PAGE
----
2014-10-28 08:23:28 UTC
WHAT SCIENTIFIC IDEA IS READY FOR RETIREMENT? Steve Giddings: "Spacetime. Physics has always been regarded as playing out on an underlying stage of space and time. Special relativity joined these into spacetime... (...) The apparent need to retire classical spacetime as a fundamental concept is profound..."
Nima Arkani-Hamed, 14:31 : "We strongly believe that spacetime doesn't really exist. (...) The slogan is that spacetime is doomed and something has to replace it."
NEW SCIENTIST: "Rethinking Einstein: The end of space-time. IT WAS a speech that changed the way we think of space and time. The year was 1908, and the German mathematician Hermann Minkowski had been trying to make sense of Albert Einstein's hot new idea - what we now know as special relativity - describing how things shrink as they move faster and time becomes distorted. "Henceforth space by itself and time by itself are doomed to fade into the mere shadows," Minkowski proclaimed, "and only a union of the two will preserve an independent reality." And so space-time - the malleable fabric whose geometry can be changed by the gravity of stars, planets and matter - was born. It is a concept that has served us well, but if physicist Petr Horava is right, it may be no more than a mirage. (...) For decades now, physicists have been stymied in their efforts to reconcile Einstein's general theory of relativity, which describes gravity, and quantum mechanics, which describes particles and forces (except gravity) on the smallest scales. The stumbling block lies with their conflicting views of space and time. As seen by quantum theory, space and time are a static backdrop against which particles move. In Einstein's theories, by contrast, not only are space and time inextricably linked, but the resulting space-time is moulded by the bodies within it. (...) Something has to give in this tussle between general relativity and quantum mechanics, and the smart money says that it's relativity that will be the loser."
"And by making the clock's tick relative - what happens simultaneously for one observer might seem sequential to another - Einstein's theory of special relativity not only destroyed any notion of absolute time but made time equivalent to a dimension in space: the future is already out there waiting for us; we just can't see it until we get there. This view is a logical and metaphysical dead end, says Smolin."
"Was Einstein wrong? At least in his understanding of time, Smolin argues, the great theorist of relativity was dead wrong. What is worse, by firmly enshrining his error in scientific orthodoxy, Einstein trapped his successors in insoluble dilemmas..."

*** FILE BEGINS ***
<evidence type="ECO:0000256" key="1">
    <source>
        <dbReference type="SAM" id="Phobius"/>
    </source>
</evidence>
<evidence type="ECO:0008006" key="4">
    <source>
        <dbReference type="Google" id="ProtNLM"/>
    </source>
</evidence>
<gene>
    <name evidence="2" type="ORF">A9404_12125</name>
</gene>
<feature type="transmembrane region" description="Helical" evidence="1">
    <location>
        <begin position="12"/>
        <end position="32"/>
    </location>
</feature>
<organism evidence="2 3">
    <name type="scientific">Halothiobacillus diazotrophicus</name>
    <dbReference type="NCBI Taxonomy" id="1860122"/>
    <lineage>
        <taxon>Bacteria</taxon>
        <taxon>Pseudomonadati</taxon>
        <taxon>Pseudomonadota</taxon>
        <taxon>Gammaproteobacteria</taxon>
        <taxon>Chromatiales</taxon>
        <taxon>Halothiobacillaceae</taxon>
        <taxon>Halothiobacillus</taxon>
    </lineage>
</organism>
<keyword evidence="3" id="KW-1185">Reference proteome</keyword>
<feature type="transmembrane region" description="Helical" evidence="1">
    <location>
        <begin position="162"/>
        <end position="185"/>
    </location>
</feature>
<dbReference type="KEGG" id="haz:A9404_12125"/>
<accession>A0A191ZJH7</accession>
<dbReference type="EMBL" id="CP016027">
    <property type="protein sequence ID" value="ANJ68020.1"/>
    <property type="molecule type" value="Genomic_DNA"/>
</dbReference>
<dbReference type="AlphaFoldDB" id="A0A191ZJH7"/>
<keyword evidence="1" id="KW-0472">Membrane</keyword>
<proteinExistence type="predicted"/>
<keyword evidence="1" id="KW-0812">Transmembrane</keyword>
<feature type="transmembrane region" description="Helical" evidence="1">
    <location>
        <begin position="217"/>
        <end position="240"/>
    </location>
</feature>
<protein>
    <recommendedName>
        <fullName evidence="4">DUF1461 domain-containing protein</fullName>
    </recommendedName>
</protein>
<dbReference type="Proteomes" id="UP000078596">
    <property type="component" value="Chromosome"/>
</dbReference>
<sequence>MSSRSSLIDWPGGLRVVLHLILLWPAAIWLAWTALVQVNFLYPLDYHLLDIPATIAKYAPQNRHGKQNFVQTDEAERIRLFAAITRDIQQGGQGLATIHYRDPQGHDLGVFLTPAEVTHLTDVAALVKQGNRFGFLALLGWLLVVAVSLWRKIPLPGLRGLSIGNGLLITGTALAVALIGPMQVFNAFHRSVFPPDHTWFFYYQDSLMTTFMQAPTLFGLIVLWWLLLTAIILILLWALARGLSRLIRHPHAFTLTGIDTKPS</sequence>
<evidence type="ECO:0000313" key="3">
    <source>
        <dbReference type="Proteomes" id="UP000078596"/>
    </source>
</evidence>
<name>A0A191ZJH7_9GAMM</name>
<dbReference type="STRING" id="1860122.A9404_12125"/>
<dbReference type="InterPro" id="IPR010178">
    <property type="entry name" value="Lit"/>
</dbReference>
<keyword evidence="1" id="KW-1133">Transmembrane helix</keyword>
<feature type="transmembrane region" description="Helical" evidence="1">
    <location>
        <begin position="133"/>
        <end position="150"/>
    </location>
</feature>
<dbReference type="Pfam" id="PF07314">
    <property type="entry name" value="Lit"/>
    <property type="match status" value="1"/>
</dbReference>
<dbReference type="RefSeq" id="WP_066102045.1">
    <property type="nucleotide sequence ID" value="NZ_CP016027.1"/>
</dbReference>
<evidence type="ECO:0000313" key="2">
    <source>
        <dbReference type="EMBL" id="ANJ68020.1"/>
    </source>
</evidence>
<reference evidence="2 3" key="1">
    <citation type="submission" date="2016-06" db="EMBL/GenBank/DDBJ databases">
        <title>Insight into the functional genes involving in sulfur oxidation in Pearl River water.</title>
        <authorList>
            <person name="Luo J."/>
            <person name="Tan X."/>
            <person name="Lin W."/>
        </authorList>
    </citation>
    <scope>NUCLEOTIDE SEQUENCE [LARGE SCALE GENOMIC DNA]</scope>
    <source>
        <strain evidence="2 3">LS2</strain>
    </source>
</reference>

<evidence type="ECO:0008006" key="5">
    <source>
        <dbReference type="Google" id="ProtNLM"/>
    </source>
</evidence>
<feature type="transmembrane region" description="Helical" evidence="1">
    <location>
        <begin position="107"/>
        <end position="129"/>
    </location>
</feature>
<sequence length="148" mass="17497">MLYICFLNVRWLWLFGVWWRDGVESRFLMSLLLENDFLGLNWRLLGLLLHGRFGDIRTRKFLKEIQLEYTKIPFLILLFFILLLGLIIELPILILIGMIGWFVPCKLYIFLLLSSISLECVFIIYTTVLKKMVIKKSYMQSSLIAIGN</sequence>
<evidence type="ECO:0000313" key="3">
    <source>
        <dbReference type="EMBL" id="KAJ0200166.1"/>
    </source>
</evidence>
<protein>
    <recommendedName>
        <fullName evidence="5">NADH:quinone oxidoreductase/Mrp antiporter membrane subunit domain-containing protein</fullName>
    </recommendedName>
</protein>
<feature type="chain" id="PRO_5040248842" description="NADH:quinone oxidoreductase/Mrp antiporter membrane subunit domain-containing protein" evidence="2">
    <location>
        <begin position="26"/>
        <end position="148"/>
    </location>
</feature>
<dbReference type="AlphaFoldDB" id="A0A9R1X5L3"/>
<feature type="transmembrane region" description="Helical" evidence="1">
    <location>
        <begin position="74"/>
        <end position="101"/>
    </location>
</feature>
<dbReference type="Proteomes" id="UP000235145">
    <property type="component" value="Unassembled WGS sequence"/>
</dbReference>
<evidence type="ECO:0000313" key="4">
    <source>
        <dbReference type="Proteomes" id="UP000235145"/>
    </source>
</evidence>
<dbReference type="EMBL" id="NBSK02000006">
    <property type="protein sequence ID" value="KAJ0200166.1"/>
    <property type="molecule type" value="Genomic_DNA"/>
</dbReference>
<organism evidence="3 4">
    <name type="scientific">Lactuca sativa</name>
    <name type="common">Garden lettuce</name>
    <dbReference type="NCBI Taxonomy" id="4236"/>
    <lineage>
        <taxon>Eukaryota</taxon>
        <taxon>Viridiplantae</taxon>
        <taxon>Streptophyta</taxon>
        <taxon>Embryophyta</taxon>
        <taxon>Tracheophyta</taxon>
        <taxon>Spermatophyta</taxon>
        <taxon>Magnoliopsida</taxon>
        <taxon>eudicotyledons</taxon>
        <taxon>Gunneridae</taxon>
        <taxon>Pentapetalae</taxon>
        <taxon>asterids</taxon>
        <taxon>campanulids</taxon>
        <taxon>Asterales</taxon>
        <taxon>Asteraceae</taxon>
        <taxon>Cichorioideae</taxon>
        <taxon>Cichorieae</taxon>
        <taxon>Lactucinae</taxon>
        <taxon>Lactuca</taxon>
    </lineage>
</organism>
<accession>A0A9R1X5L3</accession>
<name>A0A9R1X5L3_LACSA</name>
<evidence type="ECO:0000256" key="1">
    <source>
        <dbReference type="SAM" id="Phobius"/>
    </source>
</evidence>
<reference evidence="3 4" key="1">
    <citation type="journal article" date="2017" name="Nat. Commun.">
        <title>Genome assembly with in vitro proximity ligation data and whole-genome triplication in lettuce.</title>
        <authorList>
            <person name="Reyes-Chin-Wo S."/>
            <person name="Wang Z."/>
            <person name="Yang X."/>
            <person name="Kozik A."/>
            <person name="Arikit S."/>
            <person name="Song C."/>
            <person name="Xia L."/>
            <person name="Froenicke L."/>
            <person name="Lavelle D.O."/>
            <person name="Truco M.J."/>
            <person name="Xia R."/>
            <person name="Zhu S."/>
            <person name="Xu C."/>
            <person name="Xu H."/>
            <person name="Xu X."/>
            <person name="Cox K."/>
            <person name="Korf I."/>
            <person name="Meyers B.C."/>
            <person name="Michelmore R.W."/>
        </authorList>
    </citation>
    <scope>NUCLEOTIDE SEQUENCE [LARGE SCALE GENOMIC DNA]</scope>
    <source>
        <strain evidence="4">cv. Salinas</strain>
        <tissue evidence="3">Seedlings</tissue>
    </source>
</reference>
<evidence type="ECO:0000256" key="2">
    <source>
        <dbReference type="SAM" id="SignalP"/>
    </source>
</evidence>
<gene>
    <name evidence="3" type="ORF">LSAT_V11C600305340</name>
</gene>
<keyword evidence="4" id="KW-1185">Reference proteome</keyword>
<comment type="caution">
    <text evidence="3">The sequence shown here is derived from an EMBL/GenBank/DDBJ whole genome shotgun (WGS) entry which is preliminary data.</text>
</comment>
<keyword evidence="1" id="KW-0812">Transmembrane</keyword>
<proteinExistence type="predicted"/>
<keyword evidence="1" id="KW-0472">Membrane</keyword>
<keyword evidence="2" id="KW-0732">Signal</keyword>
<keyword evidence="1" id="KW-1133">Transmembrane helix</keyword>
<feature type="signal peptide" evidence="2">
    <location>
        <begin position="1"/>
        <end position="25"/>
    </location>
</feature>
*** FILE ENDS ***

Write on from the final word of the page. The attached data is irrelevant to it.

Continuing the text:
Yet, while Einsteinians apparently want to reject spacetime, the wrong consequence of Einstein's 1905 two postulates, they still strongly believe that the postulates themselves are true:
QUESTION: Setting aside any other debates about relativity theory for the moment, why would the speed of light be absolute? No other speeds are absolute, that is, all other speeds do indeed change in relation to the speed of the observer, so it's always seemed a rather strange notion to me.
LEE SMOLIN: Special relativity works extremely well and the postulate of the invariance or universality of the speed of light is extremely well-tested. It might be wrong in the end but it is an extremely good approximation to reality.
QUESTION: So let me pick a bit more on Einstein and ask you this: You write (p. 56) that Einstein showed that simultaneity is relative. But the conclusion of the relativity of simultaneity flows necessarily from Einstein's postulates (that the speed of light is absolute and that the laws of nature are relative). So he didn't really show that simultaneity was relative - he assumed it. What do I have wrong here?
LEE SMOLIN: The relativity of simultaneity is a consequence of the two postulates that Einstein proposed and so it is deduced from the postulates. The postulates and their consequences are then checked experimentally and, so far, they hold remarkably well.
Nima Arkani-Hamed: "When first encountering relativity, what really struck me about it more than anything else was actually how incredibly simple the underlying ideas were. The big point wasn't hidden in some minutiae of some deep mathematics, or these stunning, very striking assumptions - that the speed of light is constant and that physics looks the same in all frames of reference - and from these two seemingly innocuous assumptions come this incredibly different worldview than the standard Newtonian picture of the world."
Conclusion: Spacetime is not and cannot be doomed in Einstein's schizophrenic world. Einsteinians are not going to reject it - making more money is the only goal of the current campaign:
QUANTUM MECHANICS AND SPACETIME IN THE 21ST CENTURY
NIMA ARKANI-HAMED, INSTITUTE FOR ADVANCED STUDY
THURSDAY, NOVEMBER 6, 2014 AT 7:00PM
PERIMETER INSTITUTE - 31 CAROLINE ST. N., WATERLOO
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